Effect of conflict in organization

A number of studies have compared the effect of conflict on the work performance and on general found task or cognitive conflict to have positive effects while relationship or effective conflict to have negative effects on team performance. Amason (1996) argue that these two types of conflict have different performance outcomes and contend that cognitive conflict is functional whereas affective conflict is dysfunctional. Eisenhardt et al (1997) supported Amason to enhance cognitive conflict and discourage affective conflict. It also promoted by Roberto (2005) teams need to promote cognitive conflict to produce high quality decision while guarding against the ways in which affective conflict can deteriorate the shared understanding and consensus necessary for effective implementation.

On the other hand Jenh (1997) qualitatively investigated the effects of different types of conflict on work team performance and found groups with norms that accept task but not relationship conflicts are most effective. Simon and Peterson (2000) summarized the literature and noted that compared with the groups having deal with relationship conflicts, groups with task conflicts tend to make better decision because, as they stated, such conflict trigger greater cognitive understanding of the issue involved.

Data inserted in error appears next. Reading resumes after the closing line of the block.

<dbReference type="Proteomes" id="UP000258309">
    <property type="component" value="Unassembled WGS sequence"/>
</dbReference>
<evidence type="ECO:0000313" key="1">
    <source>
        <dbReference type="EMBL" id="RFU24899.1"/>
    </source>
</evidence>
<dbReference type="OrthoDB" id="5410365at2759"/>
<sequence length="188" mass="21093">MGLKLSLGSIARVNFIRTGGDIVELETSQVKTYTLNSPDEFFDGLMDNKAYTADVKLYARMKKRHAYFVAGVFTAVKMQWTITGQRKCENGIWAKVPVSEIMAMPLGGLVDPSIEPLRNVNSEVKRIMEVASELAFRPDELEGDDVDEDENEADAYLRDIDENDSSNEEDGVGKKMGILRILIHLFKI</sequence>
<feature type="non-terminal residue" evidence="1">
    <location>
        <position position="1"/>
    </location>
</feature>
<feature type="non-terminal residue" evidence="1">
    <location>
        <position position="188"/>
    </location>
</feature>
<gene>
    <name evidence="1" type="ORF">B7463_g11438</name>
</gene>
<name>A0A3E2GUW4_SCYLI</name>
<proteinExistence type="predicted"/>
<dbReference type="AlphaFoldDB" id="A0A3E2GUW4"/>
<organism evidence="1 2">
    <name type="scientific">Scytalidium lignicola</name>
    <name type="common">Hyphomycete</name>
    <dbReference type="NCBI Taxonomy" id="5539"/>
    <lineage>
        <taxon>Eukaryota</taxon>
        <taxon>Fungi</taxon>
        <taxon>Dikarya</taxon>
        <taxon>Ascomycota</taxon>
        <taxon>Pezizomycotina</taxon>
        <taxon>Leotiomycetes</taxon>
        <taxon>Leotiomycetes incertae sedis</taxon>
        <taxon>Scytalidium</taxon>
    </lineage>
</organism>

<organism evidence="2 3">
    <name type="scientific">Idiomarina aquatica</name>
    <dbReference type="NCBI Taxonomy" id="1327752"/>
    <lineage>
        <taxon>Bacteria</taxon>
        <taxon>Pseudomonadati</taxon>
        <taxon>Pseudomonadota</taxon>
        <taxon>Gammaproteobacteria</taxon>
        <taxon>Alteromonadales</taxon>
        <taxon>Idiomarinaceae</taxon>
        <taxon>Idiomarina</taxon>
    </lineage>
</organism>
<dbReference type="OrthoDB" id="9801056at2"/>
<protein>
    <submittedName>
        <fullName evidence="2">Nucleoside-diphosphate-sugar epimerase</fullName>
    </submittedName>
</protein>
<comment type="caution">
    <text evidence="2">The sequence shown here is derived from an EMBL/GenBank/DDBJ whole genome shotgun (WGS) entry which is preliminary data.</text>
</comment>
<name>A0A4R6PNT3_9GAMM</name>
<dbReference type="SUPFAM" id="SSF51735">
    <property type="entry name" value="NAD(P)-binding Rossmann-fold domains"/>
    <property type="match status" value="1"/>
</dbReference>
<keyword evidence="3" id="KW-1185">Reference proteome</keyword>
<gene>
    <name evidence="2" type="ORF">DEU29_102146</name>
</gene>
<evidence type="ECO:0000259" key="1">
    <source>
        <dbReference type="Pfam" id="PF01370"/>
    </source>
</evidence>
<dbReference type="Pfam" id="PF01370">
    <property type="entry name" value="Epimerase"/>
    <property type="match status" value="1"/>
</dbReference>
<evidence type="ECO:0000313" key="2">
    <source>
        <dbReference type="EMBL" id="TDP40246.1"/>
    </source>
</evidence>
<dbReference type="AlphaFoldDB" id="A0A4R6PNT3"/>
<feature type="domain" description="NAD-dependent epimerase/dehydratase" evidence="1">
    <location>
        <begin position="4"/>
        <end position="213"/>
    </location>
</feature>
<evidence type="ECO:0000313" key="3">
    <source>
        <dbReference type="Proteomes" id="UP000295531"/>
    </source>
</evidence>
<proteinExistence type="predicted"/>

In contrast, relationship conflicts inhibit the normal information processing abilities of the group members because those conflicts divert their attention to each other rather than the group’s task – related problems.

However De Dreu and Weingart (2003) contradict all this accepted idea about this type of conflict. They found studies reporting negative relationship between either type and team member satisfaction, although relationship on conflicts had a more negative relationship than task conflicts. They found no evidence whatsoever that task conflicts and relationship conflicts were differentially correlated with team performance, both task and relationship conflict were equally disruptive even when the possible effect from the complexity of the task was taken in consideration.